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Definition of Biological diversity

Babylon English

biodiversity, variation in life forms, diversity in ecosystems species or genetic structure
Biological diversity Definition from Business & Finance Dictionaries & Glossaries
Sean_Woo's Finance,GIS & Real Estate Glossary
1. variety of different species, also as species diversity
2. genetic variability among individuals within each species, also as genetic diversity
3. variety of ecosystems, also as ecological diversity
Biological diversity Definition from Science & Technology Dictionaries & Glossaries
Bioglossary
Description: the variability among living organisms from all sources including, inter alia, terrestrial, marine and other aquatic ecosystems and the ecological complexes of which they are part; this includes diversity within species, between species and of ecosystems.
Source: Convention on Biological Diversity CBD

Description: It appears that the term 'biological diversity' was first defined as including two related concepts, genetic diversity (the amount of genetic variability within species) and ecological diversity (the number of species in a community of organisms) by Norse and McManus (1980). There are at least 25 more definitions of biological diversity. The one given on top is the definition used in the Convention text.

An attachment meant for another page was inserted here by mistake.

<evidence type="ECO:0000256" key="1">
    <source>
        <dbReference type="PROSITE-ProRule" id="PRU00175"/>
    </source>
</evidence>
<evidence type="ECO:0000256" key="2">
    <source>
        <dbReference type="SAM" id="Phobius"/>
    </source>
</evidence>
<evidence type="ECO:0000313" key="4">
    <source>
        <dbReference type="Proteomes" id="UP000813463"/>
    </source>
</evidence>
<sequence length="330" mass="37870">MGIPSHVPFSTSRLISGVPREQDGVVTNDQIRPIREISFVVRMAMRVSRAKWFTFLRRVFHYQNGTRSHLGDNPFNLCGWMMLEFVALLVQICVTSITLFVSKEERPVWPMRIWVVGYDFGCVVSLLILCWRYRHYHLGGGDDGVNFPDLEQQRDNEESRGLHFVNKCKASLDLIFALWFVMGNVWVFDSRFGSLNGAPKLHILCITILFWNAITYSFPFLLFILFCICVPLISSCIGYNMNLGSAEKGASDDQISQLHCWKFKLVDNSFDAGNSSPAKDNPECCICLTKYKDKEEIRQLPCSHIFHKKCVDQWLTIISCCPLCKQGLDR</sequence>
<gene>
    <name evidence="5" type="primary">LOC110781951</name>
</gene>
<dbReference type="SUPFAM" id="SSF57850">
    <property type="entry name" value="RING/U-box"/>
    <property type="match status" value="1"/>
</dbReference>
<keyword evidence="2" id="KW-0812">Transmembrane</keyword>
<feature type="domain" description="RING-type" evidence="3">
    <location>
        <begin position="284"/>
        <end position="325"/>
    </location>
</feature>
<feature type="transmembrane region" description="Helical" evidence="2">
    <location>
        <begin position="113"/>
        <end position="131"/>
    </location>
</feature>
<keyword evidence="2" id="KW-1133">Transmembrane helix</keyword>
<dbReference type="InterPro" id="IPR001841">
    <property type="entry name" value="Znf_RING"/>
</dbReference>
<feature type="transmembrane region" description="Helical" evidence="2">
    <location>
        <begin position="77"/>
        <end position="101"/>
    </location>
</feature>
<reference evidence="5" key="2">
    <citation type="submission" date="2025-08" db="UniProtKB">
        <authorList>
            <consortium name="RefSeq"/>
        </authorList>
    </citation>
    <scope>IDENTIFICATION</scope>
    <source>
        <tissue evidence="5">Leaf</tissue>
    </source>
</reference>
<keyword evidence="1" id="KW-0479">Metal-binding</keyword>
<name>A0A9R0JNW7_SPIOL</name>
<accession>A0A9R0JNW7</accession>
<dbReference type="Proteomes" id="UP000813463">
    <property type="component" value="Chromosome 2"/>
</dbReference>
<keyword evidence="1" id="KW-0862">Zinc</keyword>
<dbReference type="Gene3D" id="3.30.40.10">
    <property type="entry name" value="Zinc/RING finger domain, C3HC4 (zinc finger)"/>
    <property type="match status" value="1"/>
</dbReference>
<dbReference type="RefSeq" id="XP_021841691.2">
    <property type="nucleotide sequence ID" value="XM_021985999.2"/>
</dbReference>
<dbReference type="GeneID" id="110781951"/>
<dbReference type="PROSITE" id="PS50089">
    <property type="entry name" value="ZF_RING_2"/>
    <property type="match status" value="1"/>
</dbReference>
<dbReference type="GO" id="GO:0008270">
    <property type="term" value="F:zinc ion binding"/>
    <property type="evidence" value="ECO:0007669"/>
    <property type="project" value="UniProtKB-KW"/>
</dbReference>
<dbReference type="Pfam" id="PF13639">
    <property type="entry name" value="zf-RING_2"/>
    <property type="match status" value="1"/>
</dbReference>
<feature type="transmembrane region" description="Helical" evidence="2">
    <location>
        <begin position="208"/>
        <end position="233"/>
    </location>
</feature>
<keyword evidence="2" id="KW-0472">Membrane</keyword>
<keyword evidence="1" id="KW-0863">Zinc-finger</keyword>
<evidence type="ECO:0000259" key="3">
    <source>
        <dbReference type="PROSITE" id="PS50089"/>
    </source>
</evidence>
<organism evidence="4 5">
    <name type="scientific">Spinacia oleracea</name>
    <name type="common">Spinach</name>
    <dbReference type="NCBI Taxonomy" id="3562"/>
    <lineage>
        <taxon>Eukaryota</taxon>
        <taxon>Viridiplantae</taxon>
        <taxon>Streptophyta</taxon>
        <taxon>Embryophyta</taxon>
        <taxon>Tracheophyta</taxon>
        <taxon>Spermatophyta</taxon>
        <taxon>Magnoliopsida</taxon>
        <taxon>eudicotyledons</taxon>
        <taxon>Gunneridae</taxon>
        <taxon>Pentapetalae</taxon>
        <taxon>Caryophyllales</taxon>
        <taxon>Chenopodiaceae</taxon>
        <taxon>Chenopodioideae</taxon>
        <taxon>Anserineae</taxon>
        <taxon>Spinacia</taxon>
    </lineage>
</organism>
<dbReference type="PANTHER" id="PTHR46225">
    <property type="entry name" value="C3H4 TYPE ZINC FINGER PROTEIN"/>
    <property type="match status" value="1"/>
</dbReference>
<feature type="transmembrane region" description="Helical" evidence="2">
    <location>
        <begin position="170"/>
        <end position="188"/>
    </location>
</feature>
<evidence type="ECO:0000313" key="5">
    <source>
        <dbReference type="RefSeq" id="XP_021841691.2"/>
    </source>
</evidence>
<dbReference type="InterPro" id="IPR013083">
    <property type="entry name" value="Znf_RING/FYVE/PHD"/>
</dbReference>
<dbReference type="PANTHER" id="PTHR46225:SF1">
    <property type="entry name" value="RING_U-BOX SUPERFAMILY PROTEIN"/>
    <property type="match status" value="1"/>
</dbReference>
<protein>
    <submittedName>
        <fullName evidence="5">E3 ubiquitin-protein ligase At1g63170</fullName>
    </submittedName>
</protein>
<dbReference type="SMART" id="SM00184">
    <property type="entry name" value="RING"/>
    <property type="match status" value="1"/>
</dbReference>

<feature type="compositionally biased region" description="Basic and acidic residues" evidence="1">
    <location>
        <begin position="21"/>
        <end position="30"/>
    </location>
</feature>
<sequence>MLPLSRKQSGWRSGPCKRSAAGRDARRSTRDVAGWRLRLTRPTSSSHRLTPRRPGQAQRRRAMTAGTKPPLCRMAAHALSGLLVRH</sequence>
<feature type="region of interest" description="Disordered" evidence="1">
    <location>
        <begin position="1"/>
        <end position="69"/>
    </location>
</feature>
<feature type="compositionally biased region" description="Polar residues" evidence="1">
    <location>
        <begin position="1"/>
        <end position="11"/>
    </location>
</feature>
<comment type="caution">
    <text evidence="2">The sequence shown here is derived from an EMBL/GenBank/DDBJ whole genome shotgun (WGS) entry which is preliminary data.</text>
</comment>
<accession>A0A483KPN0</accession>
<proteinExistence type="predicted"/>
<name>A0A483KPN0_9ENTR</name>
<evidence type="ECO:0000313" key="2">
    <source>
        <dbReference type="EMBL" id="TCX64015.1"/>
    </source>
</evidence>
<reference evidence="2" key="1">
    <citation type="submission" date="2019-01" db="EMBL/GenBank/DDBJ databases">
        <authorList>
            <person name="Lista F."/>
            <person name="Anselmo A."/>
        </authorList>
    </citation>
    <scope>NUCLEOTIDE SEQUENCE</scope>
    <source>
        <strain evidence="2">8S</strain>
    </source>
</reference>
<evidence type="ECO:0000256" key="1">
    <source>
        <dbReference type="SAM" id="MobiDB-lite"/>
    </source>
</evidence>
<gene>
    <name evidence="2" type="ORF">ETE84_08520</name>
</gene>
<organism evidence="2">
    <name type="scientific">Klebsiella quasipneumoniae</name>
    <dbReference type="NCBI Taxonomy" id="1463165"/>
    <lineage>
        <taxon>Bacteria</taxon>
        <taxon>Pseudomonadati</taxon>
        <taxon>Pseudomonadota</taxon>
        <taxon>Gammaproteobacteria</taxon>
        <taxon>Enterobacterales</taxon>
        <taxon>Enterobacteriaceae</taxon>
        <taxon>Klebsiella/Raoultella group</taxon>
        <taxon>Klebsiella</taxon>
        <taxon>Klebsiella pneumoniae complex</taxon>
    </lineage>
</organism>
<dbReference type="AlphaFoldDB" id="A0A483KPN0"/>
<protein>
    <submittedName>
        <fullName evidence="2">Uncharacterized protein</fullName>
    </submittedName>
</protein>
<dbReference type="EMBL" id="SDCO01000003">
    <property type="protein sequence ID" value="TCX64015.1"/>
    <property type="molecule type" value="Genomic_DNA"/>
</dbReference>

Source: OTA, 1987

Description: The variety and variability among living organisms and the ecological complexes in which they occur. Diversity can be defined as the number of different items and their relative frequency. For biological diversity, these items are organized at many levels, ranging from complete ecosystems to the chemical structures that are the molecular basis of heredity. Thus, the term encompasses different ecosystems, species, genes, and their relative abundance.
Source: Reid & Miller, 1989

Description: The variety of the world's organisms, including their genetic diversity and the assemblages they form. It is the blanket term for the natural biological wealth that undergirds human life and well-being. The breadth of the concept reflects the interrelatedness of genes, species and ecosystems.